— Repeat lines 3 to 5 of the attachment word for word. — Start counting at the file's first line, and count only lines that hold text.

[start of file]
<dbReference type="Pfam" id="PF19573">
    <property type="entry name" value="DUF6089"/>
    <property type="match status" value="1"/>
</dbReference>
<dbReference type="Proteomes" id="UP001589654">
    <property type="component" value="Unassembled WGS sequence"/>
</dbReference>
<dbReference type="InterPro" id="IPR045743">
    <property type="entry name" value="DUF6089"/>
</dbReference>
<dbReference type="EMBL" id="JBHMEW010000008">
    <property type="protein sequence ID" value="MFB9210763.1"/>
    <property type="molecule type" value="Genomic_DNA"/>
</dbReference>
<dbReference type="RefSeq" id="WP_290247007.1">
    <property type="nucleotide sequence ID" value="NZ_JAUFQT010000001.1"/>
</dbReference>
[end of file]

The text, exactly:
    <property type="match status" value="1"/>
</dbReference>
<dbReference type="Proteomes" id="UP001589654">